Will come back to true freedom for which they all died.
Then the Green Fields of France that were won at a price,
Will truly be part of a global Paradise!
John Keogh. 3rd June 2011.

The Green Fields Of France Lyrics And Chords

The Aborigines Lament. Song Lyrics

The Aborigines Lament.
(or The Stick That Was Bent)
My name is Black Jack,
I live in the Outback,
Down Under, near Botany Bay.
One day, I found,
Lyin’ there on the ground,
A funny bent stick,
Which I grabbed very quick,
And I took it home right away.
But my wife said, “What good,
Is an old bent piece of wood?”
And proceeded to chuck it away.
But it kept comin’ back,
To give her a whack,
So she decided it would have to stay.
Then I took a good look,
At this stick with a crook,
Then it dawned on me right away.
For then we found out,
Without any doubt,
You can’t throw a BOOMERANG away!
John Keogh, Bush Poet, 29th May 2011

My Ould Tin Kettle’s On The Boil Lyrics

As the plane flies out today from Delhi City,
Was what I thought the words were of the song.
But I realised that my ears deceived me,
And I’ll need a hearing aid before too long.
However, it came about that not long after,
Those words came true as life can be unkind,
And because of things I knew I couldn’t alter,
I had to leave Australia behind.
I got aboard a Jumbo jet in Adelaide,
And it flew on westward then to Perth.
By the time that plane had landed in New Delhi,
It had flown me nearly halfway ‘round the earth!
As the plane flew out that day from Delhi City,
The words I thought I’d heard were coming true.
A tear came to my eye, Oh what a pity,
It’s no wonder, then that I was feeling blue.
I thought about all what I would be missing,
When I will be once more on England’s turf.
No more I’ll take my boat and go out fishing,
As I battled thru’ that wild Austalian surf!
Many thousand miles I travelled on that journey,
As I left behind the wild Australian soil,
And soon I was back again in England,
Where I’d write the song, “The Arabs Got The Oil”
Now, when the plane had landed safe at Heathrow,
And I had my feet back  firmly on the ground,
I thought that I was back again in Delhi,
When I saw the turbaned heads that were all 'round!
I was asked one day, “How did you find Australia?”
My answer, I thought, was rather neat because,
I said, “I didn’t really need to find it,
The chap who drove the plane knew where it was!”
I suppose that he had used a sat-nav,
As we might use in our own motor car,
A sheila’s voice said “You’ve reached your destination.”
And there in Sydney Airport’s where you are!
Well, that’s another lovely song I’ve ruined,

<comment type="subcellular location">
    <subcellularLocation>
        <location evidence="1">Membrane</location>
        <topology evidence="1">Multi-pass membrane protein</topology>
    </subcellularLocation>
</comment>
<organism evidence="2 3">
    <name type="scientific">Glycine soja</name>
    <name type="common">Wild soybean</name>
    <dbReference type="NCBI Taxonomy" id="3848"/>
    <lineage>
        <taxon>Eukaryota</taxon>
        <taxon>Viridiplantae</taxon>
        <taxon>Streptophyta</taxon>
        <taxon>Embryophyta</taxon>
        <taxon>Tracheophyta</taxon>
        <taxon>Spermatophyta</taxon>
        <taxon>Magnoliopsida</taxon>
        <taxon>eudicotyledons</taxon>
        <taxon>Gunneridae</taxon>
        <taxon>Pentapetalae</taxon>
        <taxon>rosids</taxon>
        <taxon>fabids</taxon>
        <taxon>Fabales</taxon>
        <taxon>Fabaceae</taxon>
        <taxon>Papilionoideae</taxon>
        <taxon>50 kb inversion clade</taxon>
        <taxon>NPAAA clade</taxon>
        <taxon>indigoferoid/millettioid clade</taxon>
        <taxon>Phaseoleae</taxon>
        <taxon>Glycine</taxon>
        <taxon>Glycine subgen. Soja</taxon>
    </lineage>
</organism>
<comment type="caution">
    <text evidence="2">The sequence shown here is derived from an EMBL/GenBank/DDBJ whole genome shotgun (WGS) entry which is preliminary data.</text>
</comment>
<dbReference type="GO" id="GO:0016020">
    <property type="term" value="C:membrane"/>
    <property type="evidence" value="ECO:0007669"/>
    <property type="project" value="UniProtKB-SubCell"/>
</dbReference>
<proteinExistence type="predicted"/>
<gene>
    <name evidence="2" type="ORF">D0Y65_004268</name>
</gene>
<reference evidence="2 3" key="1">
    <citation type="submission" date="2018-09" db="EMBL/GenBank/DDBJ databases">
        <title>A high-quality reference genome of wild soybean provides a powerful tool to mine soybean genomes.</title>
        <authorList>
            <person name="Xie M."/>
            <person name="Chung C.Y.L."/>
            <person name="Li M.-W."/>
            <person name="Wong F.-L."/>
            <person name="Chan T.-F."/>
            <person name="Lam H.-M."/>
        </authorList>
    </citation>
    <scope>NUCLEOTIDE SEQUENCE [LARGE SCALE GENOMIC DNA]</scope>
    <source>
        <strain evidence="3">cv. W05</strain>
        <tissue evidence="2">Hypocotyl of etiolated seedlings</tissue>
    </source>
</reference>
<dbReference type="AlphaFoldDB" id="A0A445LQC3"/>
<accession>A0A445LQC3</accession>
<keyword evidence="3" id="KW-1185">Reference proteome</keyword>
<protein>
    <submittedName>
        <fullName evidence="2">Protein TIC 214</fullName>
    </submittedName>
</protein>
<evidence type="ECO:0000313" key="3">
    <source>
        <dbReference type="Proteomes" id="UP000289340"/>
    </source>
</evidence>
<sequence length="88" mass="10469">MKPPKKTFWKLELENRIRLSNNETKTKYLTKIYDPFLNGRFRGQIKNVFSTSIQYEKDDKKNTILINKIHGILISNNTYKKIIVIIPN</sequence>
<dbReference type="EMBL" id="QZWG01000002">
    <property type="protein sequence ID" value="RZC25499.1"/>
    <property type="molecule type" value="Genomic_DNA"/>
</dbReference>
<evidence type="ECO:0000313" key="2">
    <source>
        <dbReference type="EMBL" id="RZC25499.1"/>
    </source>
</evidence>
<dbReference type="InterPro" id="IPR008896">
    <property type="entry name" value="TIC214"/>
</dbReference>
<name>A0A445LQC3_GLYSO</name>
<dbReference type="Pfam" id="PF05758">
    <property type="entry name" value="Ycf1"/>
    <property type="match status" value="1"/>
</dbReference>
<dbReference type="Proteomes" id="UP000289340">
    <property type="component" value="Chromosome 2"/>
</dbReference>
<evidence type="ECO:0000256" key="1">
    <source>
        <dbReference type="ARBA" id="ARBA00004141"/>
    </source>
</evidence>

About the chap who left his Hometown on the Foyle.
But I have to go now, my tea is brewin’
For I left my ould tin kettle on the boil!

John Keogh. Ard file na hEireann. 27th May 2011

The Irish Working Man Song Lyrics

The Irish Workin’ Man.


Half a dozen Paddies stood outside an English bar,

They were wishin’ ‘twas inside they were, suppin’ at a jar.

But, seein’ it was Thursday and their dole already spent,

Between the bloomin’ lot o’ them, they hadn’t got a cent.


Then up along beside them, there drew a limousine,

The chauffeur was resplendent in his uniform of green.

The passenger was McAlpine, who offered them some work,

And the foreman who’d be over them was little Micky Burke.


Now at the sound of Micky’s name, any navvy pales,

For though he was only five foot three, he was as hard as nails.

However, bein’ desperate, they all at once agreed.

So they got into the motor car and off they went at speed.


He took them to the site and to the shed where tools were stored,

And many spades and shovels were there, hangin’ on a board.

So Micky Burke said to them, “Now lads, take yer pick”

But this was most confusin’ to Paddy, Sean and Mick.


Since only spades and shovels was all that they could see,

Said Paddy, “How we’ll take our pick, is beyond the likes o’ me!”

Then, kitted out with wellies, hard hats upon their heads,

With barrows full of concrete, down the road they sped.


Now from Birmingham to London and all places in between,

Every mile of motorway in England’s land of green,

And many a public building you see throughout the land,

Was built with blood and sweat and tears, and Paddy’s own strong hand


The Unwilling Train Lyrics


Percy French thought that he would go to Kilkee,

At the mouth of the beautiful Shannon.

Where he also thought he might have for his tea,

A plateful of Irish colcannon.


To Ennis Station he went with wilful intent,

And bought a ticket which cost him a shilling.

He then took his seat & there he would wait.